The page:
Parshat Mishpatim (Exodus 21:1-24:18)

“Now the presence of the Lord appeared in the sight of the Israelites

as a consuming fire on the top of the mountain” (Exodus 24:17)

 

Pity Parashat Mishpatim.  It has the unenviable task of following the gripping drama of God’s revelation on Mt. Sinai.   And yet, while Mishpatim is mostly a long listing of laws, it contains the phrase that serves as the basis for Jewish life.

 

Toward the end of the parasha (portion), God tells Moses, “…Come up to me on the mountain and wait there, and I will give you the stone tablets with the teachings and commandments which I have inscribed to instruct them.”  (Ex. 24:12).   It is clear God is telling Moses to teach the laws to the Israelites.  It is less obvious this verse is the basis for differentiating between the Written Torah and the Oral Torah.  This distinction is the foundation stone of halacha, or Jewish law.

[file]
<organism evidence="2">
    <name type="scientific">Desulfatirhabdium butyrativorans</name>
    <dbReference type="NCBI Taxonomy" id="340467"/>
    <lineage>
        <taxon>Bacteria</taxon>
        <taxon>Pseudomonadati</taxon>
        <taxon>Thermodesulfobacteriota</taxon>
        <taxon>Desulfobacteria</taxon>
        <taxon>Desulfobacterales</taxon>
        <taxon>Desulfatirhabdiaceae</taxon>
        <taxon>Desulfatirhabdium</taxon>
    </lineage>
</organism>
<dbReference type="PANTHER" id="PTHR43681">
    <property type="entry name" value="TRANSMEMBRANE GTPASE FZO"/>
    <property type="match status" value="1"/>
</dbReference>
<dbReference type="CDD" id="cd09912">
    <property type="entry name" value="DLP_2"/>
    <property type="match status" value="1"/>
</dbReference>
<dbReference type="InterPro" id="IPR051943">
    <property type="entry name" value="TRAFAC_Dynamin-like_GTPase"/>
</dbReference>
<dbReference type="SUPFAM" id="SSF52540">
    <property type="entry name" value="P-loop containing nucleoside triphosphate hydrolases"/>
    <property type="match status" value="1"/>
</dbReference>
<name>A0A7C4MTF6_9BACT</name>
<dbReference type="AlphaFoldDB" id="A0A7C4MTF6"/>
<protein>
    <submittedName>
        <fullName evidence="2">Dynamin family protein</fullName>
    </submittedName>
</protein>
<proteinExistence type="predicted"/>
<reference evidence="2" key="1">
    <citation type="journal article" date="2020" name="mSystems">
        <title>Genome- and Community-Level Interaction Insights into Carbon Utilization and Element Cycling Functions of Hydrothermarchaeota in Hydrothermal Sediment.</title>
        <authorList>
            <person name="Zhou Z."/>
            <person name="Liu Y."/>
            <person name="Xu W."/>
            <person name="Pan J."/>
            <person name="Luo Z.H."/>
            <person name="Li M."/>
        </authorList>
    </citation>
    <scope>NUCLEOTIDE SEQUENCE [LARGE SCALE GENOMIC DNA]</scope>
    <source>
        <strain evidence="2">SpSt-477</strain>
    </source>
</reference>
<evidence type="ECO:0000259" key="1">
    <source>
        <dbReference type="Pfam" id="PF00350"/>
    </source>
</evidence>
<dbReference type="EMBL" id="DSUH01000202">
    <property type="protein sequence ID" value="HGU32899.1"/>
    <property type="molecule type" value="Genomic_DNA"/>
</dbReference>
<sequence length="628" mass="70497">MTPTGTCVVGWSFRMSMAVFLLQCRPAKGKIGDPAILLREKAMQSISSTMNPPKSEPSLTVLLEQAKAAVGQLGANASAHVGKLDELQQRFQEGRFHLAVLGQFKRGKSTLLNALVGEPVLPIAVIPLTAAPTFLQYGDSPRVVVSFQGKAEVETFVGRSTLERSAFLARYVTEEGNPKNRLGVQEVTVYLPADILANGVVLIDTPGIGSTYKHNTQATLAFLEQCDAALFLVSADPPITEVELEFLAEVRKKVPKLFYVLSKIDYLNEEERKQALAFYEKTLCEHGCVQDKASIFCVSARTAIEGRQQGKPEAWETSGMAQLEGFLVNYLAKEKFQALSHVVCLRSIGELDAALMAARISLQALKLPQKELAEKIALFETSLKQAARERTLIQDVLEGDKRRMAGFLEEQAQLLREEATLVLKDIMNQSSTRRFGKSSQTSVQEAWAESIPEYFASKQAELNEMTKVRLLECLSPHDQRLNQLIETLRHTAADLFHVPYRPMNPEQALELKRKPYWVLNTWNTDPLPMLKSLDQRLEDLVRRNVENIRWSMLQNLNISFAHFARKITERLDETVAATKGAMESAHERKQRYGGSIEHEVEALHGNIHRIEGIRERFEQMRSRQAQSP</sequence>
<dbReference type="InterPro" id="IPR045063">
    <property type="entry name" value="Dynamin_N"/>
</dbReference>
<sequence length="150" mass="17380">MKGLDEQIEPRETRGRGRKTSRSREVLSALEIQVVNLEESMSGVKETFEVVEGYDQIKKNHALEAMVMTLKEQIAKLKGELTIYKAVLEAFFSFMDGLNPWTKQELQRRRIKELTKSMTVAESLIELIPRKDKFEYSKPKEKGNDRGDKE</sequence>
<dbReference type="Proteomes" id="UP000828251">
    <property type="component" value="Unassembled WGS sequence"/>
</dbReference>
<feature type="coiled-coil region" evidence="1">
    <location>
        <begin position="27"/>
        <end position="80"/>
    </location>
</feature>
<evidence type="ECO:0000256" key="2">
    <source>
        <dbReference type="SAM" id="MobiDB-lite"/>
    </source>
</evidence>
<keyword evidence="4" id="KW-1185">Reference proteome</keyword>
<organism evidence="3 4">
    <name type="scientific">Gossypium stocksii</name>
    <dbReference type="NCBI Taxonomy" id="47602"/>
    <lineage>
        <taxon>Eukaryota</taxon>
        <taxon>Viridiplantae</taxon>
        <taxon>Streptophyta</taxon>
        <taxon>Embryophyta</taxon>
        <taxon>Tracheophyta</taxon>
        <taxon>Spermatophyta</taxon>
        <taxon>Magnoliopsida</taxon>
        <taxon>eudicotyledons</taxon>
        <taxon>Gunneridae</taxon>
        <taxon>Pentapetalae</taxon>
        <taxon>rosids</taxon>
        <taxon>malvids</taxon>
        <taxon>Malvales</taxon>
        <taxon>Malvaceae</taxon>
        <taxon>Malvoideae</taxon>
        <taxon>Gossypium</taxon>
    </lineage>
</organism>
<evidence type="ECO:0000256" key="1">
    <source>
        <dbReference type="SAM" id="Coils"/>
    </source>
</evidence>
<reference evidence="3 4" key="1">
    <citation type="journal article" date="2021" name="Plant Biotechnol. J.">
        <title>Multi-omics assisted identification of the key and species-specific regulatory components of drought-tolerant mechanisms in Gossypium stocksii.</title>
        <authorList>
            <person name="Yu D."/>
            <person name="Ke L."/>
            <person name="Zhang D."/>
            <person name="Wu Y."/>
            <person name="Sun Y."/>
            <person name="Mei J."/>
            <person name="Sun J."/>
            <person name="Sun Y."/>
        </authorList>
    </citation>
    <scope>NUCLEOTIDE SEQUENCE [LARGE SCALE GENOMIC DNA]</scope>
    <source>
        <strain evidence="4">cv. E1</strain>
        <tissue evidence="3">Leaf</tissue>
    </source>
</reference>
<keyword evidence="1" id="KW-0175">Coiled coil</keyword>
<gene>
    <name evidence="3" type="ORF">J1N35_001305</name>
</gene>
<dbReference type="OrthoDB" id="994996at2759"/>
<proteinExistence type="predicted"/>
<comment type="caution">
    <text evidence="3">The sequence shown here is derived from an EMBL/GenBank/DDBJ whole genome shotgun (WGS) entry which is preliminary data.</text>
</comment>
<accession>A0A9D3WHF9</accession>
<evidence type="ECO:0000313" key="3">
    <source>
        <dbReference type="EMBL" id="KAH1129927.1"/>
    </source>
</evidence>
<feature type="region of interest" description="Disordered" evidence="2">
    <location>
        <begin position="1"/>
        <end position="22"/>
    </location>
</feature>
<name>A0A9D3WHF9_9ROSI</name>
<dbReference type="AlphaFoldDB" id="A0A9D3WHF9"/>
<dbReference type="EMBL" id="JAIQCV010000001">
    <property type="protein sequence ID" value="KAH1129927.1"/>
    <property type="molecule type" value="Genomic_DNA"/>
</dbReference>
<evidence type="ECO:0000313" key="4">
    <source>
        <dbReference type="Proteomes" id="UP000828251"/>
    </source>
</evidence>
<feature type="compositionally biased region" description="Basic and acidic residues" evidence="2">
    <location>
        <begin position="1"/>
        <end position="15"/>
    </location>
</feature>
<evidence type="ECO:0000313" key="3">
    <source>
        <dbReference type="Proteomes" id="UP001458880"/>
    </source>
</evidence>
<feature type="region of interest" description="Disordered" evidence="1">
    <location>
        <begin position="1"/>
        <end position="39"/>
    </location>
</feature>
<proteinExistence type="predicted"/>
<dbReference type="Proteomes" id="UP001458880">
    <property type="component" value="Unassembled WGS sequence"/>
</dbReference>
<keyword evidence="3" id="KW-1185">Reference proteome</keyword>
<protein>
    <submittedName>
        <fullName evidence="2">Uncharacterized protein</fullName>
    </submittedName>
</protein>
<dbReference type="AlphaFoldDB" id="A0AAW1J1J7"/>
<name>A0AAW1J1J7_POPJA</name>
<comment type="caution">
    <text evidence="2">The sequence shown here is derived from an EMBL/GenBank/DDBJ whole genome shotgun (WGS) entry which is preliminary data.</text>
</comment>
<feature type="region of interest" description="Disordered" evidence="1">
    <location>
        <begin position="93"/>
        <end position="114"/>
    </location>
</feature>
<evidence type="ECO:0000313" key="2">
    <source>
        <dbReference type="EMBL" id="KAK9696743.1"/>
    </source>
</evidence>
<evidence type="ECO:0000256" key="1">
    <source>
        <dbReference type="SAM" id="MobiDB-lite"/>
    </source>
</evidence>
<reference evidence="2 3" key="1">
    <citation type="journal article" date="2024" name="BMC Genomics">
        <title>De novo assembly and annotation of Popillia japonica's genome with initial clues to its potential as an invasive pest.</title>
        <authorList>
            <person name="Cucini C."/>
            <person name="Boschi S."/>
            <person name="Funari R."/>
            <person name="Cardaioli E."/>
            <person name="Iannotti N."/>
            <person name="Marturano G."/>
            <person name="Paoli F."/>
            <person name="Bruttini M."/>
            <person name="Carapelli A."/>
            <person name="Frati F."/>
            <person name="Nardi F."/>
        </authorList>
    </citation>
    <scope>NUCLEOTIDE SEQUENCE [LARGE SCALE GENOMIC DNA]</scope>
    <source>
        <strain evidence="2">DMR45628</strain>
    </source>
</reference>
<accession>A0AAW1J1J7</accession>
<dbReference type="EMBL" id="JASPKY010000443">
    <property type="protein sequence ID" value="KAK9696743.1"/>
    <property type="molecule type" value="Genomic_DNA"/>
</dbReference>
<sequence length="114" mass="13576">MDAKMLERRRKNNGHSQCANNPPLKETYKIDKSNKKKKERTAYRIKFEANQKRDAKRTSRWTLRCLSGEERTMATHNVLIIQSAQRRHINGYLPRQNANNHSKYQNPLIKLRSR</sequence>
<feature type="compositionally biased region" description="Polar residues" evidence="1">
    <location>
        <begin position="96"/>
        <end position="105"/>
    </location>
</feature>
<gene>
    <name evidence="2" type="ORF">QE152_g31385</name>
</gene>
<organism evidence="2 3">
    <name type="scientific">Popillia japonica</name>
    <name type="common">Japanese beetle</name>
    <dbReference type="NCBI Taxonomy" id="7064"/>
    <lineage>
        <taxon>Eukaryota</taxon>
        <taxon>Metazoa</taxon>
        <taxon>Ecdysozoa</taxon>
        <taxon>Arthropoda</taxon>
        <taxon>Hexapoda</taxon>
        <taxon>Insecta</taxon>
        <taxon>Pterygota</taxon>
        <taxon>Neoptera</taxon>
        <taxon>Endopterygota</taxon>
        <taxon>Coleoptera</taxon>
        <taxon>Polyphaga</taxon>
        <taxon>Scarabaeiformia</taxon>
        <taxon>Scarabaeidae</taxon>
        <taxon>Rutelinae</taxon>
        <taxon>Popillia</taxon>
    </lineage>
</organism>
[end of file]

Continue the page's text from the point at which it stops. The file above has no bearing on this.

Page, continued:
Nachmanides (a 13th century Spanish commentator) writes in the introduction to his commentary on the Torah, that the laws, “… cannot be understood except from mouth to mouth [through an oral tradition which can be traced] to Moses, who received it on Sinai.”  But the oral tradition involves learning as well as teaching, and learning always is an act of interpretation.  So as each generation receives the Torah (Moses to Joshua to the elders to the prophets to the men of the Great Assembly (Pirkei Avot 1:1)) it interprets the Torah anew.  Most of Jewish religious practice is based on these rabbinic interpretations rather than literal Torah law.

 

JCCs honor this tradition by helping individuals find their own meaning in Jewish life, thereby becoming the newest links in the unending chain of interpretation.

 

Gut Shabbos/Shabbat Shalom

 

Comments

  1. It’s sad to read the names and words of our greatest sages used to explain why assimilated Am HaArtzem and their delusional leaders are authorized to reinterpret the Torah to support whatever polical hot button is presently on the table. All the while ignoring the plain meaning of Torah and the obligations to observe the Mitzvot.

    Such “religion” will never endure.